Promoting Climate Change: Hits and Misses
If you heard my story today on Marketplace, you know there’s some debate over exactly what sort of messaging is best suited to climate change. Coming up with a message that resonates with people and makes them care about our warming planet can be tough.
One of the environmental movements biggest ad failures comes from the climate group 10:10UK. It produced a video in which kids who don’t want to participate in a plan to reduce pollution get blown up.
I emailed back and forth with a spokesperson at 10:10UK to ask about future climate messaging and why they think this ad didn’t work. Here’s our exchange:
Adriene H: What do you all at 10:10UK see as the challenges around climate change messaging?
10:10UK: Most people in the UK understand that climate change represents a big problem, but because it’s so big people don’t feel empowered to do anything about it.
10:10UK: If you speak to people here they say they want to tackle climate change, but then they’ll ask why business or government isn’t doing more because they don’t feel their personal contribution will be enough. If you speak to business they’ll say they want to do more to stop climate change but they need support from consumers and government, then when you speak to government they’ll say they want to do more but they need the support of people and business.
Climate change messaging needs to be better at encouraging people to work collaboratively, to show that their collective efforts do have an impact and to help them envision what a desirable lower carbon world looks like and motivate them to get there.
AH: What sorts of messages seem to resonate?
10:10UK: For 10:10 the message we find resonates is “everyone’s at it”, which is entirely true. All over the UK, people are cutting carbon in their personal and professional lives, and our approach has been to celebrate the good work that’s already going on and to inspire people to go further.
This works because it makes people who are already cutting their carbon feel appreciated, so they want to continue rather than feeling that they’ve “done their bit”. Sharing their experience helps those who are new to the issue understand that reducing your carbon footprint is not only possible, but maybe even enjoyable.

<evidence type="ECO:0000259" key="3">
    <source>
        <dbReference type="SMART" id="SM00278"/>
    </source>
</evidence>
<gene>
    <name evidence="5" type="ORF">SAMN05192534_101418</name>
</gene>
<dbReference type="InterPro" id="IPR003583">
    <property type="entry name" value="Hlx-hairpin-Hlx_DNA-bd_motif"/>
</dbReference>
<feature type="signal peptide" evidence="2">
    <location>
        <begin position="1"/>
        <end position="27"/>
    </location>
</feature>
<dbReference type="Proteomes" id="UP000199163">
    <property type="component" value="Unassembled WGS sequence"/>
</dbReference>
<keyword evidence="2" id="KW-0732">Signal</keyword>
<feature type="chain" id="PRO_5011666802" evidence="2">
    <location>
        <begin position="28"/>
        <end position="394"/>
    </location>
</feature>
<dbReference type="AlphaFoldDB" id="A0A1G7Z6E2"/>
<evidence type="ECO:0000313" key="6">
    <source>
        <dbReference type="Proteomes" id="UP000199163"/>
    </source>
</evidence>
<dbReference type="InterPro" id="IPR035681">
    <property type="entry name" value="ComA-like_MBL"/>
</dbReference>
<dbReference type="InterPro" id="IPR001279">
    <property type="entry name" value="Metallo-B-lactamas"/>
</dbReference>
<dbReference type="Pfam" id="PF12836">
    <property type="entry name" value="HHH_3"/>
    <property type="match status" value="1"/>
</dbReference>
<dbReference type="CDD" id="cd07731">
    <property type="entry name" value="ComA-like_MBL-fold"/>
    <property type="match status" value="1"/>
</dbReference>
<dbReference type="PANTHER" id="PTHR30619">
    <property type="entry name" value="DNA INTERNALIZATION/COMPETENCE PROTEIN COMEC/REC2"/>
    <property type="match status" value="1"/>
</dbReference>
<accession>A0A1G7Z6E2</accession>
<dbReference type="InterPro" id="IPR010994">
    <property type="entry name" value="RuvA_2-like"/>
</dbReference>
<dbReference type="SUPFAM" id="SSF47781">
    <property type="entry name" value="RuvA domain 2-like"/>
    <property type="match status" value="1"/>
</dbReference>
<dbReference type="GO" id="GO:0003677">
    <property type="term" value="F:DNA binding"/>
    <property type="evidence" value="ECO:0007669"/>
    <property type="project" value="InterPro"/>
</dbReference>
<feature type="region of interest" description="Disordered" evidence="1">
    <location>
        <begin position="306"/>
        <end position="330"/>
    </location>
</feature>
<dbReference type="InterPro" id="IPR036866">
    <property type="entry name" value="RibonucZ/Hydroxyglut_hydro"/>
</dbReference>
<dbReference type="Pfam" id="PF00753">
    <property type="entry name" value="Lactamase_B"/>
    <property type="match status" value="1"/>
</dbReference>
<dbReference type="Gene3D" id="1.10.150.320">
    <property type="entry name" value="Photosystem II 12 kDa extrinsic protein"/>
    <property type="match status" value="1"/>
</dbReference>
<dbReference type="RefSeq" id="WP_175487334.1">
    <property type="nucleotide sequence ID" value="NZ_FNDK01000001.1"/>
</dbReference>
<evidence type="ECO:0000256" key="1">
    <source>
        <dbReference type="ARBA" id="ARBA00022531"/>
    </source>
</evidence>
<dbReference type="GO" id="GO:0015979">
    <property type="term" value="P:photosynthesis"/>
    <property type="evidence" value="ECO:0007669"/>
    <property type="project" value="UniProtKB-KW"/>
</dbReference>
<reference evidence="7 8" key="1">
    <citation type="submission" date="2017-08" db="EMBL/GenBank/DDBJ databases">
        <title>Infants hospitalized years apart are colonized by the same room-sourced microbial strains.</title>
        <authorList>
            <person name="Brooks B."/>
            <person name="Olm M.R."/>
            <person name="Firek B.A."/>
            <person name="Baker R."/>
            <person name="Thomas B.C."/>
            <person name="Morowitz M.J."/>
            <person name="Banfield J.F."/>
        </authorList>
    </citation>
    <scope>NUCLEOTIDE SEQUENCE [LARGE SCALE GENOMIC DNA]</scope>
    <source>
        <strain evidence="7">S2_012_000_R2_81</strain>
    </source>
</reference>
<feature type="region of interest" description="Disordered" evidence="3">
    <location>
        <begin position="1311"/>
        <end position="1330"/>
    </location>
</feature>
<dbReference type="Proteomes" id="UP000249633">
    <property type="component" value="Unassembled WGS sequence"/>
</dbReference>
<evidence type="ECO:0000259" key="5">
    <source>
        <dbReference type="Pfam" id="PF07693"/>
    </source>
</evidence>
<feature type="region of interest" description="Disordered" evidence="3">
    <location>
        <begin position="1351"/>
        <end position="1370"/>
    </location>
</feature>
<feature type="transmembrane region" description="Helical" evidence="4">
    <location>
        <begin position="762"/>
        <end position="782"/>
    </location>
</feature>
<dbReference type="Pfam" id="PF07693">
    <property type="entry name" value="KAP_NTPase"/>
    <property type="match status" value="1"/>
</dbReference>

AH: What sorts of messages don’t resonate?
10:10UK: There are no penguins in my garden. It’s tragic that climate change threatens incredible animals like penguins and polar bears, but this can feel like a rather remote concern when you’re juggling lots of day-to-day pressures.
The majority of people working on preventing climate change are motivated by the fact that they care about other people and want everyone to be able to flourish in a world un-threatened by climate change. They give up their weekends to go on marches and spend their evenings writing to politicians because they want their grandkids to have the same, if not a better quality of life, than they had.
Yet the conversation around climate change tends to focus on places most people will never go to, like the Arctic or the Amazon rainforest, and animals you’ll almost certainly never see in the wild. As much as you might theoretically care about penguins, when you’ve got a job to do, a house to run and kids to take care of making sure penguins are ok will not be top of your priority list.
Climate change messaging needs to talk to people about their lives and the things they value. It needs to talk about the positives – saving money in a recession and the pleasures of living in an unpolluted, uncongested neighbourhood.
We also need to communicate through the right channels. We could write another op-ed piece in a left-wing paper which will only be read by people who agree with it already, or we could suggest to the producers of Glee that their characters switch off the light when the leave the room.
AH: Why do you think people responded so negatively to the ad you put out last year?
10:10UK: For us the major lesson from the ad was to stay positive. People responded negatively to a negative message. It’s unfortunate that even though we’re not an American organisation, the film got the most views in the US, an audience who were unaware that before and since then we’ve been a purely positive campaign. Positivity is why we’ve been so successful and that’s certainly what we’ll be sticking to from now on!
When you consider creating a new campaign or ad or message, who is your target audience?
10:10’s supporters are a pretty broad spectrum and we like to be able to get as many people involved as possible. Our target audiences are people who would like to do something about their carbon emissions but don’t know where to start, and people who would be interested in reducing their carbon if the outcomes were a little more appealing.
AH: How do you think climate change messaging will change this year?
10:10UK: For the UK the climate message is now about opportunity.
Let’s talk about saving money as individuals and business by ensuring we’re not wasting energy. Let’s talk about being energy independent, not helpless victims of an oil price which yo yos up and down day to day. Let’s talk about that next big innovation, that new product or idea that will save some energy, create some jobs and give our economy a boost.
Climate change is a challenge, no question. But our civilization has a long history of overcoming such challenges, and there is no reason to believe we won’t succeed now.
More ad hits and misses
Here for your viewing pleasure, a few more climate ads that caught our eye.
- You might have missed it during the Super Bowl, it wasn’t the flashiest ad that aired; but, Chevy ran a clean energy commercial:
2.Nissan’s polar bear commercial is worth the time.
3.Looking for the sexed-up version of the “climate change” message? Here’s Supermodels take it off for climate change
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